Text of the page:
7 Ways to Manage Vacant Building Risks

Recessionary pressures are in full force again, and another wave of layoffs does not bode well for the commercial real estate market. Vacancies in office buildings and warehouses rise as businesses close their doors, and property management companies have a lot on their plate as they simply try to maintain non-producing properties. A recent example of the risks clarifies the issue.

A Missed Sale in a Sluggish Economy

An office building in Texas that had been empty since the precipitating events of the recession had an asking price of $1.1 million in 2011. After a long period of dormancy, a local prospective buyer came knocking, stating he was interested in obtaining the property by January 2012 for a move-in of his growing business.

After some negotiation, a price of $850,000 was settled upon. The prospective buyer secured a banker and began a budget bidding process with general contractors. The more contractors who were invited to participate, the greater the variance was in the construction costs. The banker and the prospective buyer collaborated and offered the management company a much lesser sum of money. The owner’s price was lowered to $650,000 because of the added construction costs. So, what was the problem?

Vandals had removed all the copper from the large HVAC units on the roof, requiring an unanticipated, six-figure sum of money. Additionally, there were 350 fluorescent light fixtures that had been destroyed and the electrical service panels in the building had been scavenged for copper. Broken glass was scattered throughout the building and the restrooms were caked with mold. The more the potential buyer looked into costs of construction, the less attractive the 40% reduction in the asking price became. The seller not only lost the sale, he also suffered the continuous financial drain on his investment property. It has become a money pit.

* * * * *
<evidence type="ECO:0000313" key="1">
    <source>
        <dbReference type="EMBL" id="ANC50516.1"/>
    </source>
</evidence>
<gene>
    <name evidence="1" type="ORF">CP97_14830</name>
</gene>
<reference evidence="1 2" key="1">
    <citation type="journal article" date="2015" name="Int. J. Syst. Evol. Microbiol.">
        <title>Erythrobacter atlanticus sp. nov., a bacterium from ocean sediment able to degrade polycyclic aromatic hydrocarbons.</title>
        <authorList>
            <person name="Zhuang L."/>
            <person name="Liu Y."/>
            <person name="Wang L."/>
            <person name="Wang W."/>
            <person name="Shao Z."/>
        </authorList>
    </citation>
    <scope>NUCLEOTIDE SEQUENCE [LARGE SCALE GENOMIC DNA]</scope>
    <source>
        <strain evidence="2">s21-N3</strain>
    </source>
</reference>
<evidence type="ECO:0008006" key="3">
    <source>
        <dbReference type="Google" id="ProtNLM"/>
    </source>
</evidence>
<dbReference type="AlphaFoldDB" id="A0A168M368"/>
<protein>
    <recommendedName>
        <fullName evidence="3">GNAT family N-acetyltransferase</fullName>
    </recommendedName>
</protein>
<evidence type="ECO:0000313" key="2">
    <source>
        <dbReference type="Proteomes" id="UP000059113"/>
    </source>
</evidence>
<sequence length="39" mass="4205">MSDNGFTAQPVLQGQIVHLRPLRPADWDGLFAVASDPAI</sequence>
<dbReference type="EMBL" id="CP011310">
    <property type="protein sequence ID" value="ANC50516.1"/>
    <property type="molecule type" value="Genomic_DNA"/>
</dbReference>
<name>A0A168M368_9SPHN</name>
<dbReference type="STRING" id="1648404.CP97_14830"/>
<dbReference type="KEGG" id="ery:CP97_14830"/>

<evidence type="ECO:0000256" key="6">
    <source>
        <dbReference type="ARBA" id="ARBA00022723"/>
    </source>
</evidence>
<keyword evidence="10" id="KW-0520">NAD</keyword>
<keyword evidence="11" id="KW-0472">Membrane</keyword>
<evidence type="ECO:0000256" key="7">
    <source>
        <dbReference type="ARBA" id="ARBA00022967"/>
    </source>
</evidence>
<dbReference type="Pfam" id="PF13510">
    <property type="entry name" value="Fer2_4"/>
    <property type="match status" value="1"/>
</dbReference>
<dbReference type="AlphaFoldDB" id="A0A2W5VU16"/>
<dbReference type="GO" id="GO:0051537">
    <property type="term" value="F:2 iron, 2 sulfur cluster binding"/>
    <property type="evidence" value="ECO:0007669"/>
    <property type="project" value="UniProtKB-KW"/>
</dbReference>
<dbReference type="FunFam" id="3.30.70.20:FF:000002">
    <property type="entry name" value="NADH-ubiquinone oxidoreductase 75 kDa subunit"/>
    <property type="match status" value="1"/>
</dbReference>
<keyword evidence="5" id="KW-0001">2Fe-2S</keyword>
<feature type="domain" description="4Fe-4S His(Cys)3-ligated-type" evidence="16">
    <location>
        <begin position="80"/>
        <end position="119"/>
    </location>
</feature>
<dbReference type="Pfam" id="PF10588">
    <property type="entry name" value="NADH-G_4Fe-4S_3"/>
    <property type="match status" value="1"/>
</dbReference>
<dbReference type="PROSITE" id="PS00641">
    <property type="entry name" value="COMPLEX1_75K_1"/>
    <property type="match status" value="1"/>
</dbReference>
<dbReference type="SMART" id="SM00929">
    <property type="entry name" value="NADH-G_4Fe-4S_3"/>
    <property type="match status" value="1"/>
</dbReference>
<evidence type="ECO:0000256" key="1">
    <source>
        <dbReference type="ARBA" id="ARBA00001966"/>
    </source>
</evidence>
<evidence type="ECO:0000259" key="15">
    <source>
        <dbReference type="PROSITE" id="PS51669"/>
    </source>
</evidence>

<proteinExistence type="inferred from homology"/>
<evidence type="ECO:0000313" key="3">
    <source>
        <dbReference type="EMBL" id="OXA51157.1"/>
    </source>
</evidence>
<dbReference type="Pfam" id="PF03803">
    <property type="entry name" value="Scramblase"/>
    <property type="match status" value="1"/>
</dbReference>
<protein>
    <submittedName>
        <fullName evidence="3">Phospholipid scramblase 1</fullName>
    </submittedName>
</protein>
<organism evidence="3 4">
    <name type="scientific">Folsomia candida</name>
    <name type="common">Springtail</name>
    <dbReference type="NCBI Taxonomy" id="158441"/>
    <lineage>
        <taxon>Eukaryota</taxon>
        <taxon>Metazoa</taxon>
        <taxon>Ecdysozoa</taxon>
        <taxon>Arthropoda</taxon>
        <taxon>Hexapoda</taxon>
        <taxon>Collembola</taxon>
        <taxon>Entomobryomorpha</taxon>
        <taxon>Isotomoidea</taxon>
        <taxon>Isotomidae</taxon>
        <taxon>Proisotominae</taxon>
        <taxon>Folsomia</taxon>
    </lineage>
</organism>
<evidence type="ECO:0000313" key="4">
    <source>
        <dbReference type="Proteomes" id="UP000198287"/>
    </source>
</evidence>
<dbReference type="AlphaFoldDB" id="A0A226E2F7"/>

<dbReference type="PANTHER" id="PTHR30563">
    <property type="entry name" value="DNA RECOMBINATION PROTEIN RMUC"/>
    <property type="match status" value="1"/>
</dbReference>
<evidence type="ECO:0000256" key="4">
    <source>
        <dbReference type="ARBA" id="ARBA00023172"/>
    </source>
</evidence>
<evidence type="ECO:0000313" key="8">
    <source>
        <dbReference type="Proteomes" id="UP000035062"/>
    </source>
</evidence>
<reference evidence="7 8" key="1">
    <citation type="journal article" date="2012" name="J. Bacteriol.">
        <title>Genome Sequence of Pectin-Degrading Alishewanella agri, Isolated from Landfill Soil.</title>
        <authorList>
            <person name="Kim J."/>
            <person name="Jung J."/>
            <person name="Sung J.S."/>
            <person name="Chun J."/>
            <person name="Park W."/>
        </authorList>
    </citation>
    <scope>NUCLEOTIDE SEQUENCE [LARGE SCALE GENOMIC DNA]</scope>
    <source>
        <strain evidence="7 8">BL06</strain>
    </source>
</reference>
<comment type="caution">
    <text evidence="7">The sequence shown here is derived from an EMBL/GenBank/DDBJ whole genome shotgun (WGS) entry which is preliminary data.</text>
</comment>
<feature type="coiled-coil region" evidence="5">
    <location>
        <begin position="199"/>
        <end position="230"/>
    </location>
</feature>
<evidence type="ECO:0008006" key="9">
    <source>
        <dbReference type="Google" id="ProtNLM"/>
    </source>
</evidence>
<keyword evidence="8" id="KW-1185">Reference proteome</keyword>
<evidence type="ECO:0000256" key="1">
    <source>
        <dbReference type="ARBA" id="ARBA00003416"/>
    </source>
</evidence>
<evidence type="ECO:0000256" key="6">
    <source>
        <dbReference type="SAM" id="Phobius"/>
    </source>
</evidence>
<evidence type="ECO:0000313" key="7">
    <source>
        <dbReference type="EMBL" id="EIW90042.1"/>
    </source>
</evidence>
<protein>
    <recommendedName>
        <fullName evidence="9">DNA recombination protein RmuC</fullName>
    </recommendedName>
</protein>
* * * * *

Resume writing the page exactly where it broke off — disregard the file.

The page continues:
Mitigating Losses With Tighter Security

What could have limited the exposure of this property to vandalism and the severity of the loss? With the exception of the mold, most of the nonredeemable casualties of the building could have been prevented by a security system which included intrusion detection, monitoring, and video surveillance. Not only do these systems offer a forensic record, they also offer a beneficial deterrent factor.

An investment of no more than $25,000, possibly much less, could have saved the property management company an easy $300,000 in losses. Additionally, the negative drain on the future value of this latent money could easily grow to a loss of $1 million dollars or more. The property might sit for another four years without a suitor.

Seven Security Components to Manage Risk

Security considerations should include the following:

  1. Perimeter electronic detection of rooftops and outbuildings containing the mechanical equipment
  2. Interior motion detection systems
  3. Glass break monitoring devices
  4. Prominent video surveillance cameras
  5. 24/7 monitoring services to interface with local law enforcement authorities and building owners
  6. Controlled lighting (interior and exterior) monitored by a nighttime security company
  7. Quarterly fire alarm inspections

This is not an exhaustive list. Property owners will have to decide what makes the most sense in terms of risk management. The cost of doing nothing, or too little, however, can be devastating.


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